For Zheng Jinlong, Leonardo da Vinci is more of a designer of military devices than a painter. The 32-year-old has an online shop on Taobao, an e-commerce platform owned by Alibaba, and has gained fame as an expert on ancient military models.
He is known for making real-life models based on da Vinci’s designs for military devices. Some of his creations were also inspired by descriptions in ancient Chinese literary works and images in movies and TV series.
Zheng, from Guangzhou, capital city of Guangdong Province in south China, followed a routine life of going to school, getting a diploma and finding a stable job. But it was his hobby of making military models that got him out of the conventional track.
“I have been interested in doing handiwork since childhood,” Zheng told Beijing Review. When he was a schoolboy, he would pick up scraps on the way to and from school and try to figure out how to create something interesting out of it.
He is a great fan of ancient military equipment. “They look cool,” he said. “The neat and delicate design, the gears, every detail demonstrates the wisdom of ancient people.”
Initially, studying and trying to make models was just a way for him to ease work pressure. But gradually, he wanted to make it more than just a hobby.
In 2018, he finally quit his job and became a full-time ancient military vehicle and equipment model maker. He invested about 8,000 yuan ($1,150) in a printer and a laser wood cutting machine, and launched his business on Taobao. His first sale was a trebuchet, or catapult, model.
His shop steadily gained fame, putting him in touch with people from all over the world with the same interests. A British customer told Zheng that he was surprised to find models from da Vinci’s designs made by a Chinese and ended up buying three models as Christmas gifts for his children.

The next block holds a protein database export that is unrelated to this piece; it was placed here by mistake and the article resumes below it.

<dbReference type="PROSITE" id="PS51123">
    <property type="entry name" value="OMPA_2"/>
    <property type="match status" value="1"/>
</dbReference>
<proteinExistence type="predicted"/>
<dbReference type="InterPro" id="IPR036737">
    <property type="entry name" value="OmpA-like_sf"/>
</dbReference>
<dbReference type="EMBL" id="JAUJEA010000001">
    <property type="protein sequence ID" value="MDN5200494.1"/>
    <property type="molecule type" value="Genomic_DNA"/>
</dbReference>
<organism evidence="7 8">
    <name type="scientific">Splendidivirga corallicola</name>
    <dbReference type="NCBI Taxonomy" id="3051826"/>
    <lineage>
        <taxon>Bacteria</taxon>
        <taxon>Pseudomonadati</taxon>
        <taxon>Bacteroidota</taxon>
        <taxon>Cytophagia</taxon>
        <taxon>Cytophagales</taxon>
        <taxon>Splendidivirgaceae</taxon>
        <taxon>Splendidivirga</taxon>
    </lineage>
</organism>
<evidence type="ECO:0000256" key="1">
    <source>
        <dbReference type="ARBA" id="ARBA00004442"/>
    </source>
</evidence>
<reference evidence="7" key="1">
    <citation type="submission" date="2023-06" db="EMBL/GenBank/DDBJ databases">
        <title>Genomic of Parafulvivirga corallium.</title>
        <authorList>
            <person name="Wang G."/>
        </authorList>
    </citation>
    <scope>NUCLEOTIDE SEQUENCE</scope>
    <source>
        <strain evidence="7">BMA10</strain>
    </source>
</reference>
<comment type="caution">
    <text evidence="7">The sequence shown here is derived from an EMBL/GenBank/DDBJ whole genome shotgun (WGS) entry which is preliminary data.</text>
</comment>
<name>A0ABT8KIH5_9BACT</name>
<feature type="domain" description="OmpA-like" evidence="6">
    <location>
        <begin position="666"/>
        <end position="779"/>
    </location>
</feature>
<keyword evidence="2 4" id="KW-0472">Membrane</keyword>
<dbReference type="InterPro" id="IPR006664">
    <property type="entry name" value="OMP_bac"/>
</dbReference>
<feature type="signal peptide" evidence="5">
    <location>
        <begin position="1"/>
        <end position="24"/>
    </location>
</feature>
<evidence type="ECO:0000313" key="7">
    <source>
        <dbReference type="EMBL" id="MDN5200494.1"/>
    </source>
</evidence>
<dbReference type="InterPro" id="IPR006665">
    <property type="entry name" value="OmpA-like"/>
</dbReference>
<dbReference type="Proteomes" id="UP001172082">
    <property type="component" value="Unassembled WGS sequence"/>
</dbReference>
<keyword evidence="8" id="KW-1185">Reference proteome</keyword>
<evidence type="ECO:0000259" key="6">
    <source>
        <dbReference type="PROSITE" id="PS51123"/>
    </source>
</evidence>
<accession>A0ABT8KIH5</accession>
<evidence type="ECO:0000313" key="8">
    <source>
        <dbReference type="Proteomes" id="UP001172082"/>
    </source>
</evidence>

As his business grew, Zheng’s wife joined him as a full-time partner and they now earn about 30,000 yuan ($4,325) a month, higher than their salaries at their former jobs.
Outside of the box
This year, Zheng was invited to take part in the Taobao Maker Festival, an annual event where young entrepreneurs can demonstrate their creative ideas and innovations.
“Today, young people have diversified demands for commodities,” said Chris Tung, Chief Marketing Officer of Alibaba. “When they can’t find an item, some choose to produce it themselves.”
Official statistics show that since January, more than 40,000 businesses have been launched on Taobao every day and the new shop owners’ average age is 25.
The Taobao Maker Festival was started in 2016 and has quickly become an exhibition for young designers, creators and craftspeople to showcase their products and innovations. In 2016, some 108 businesses participated in the event, but this year, the number skyrocketed to over 200,000.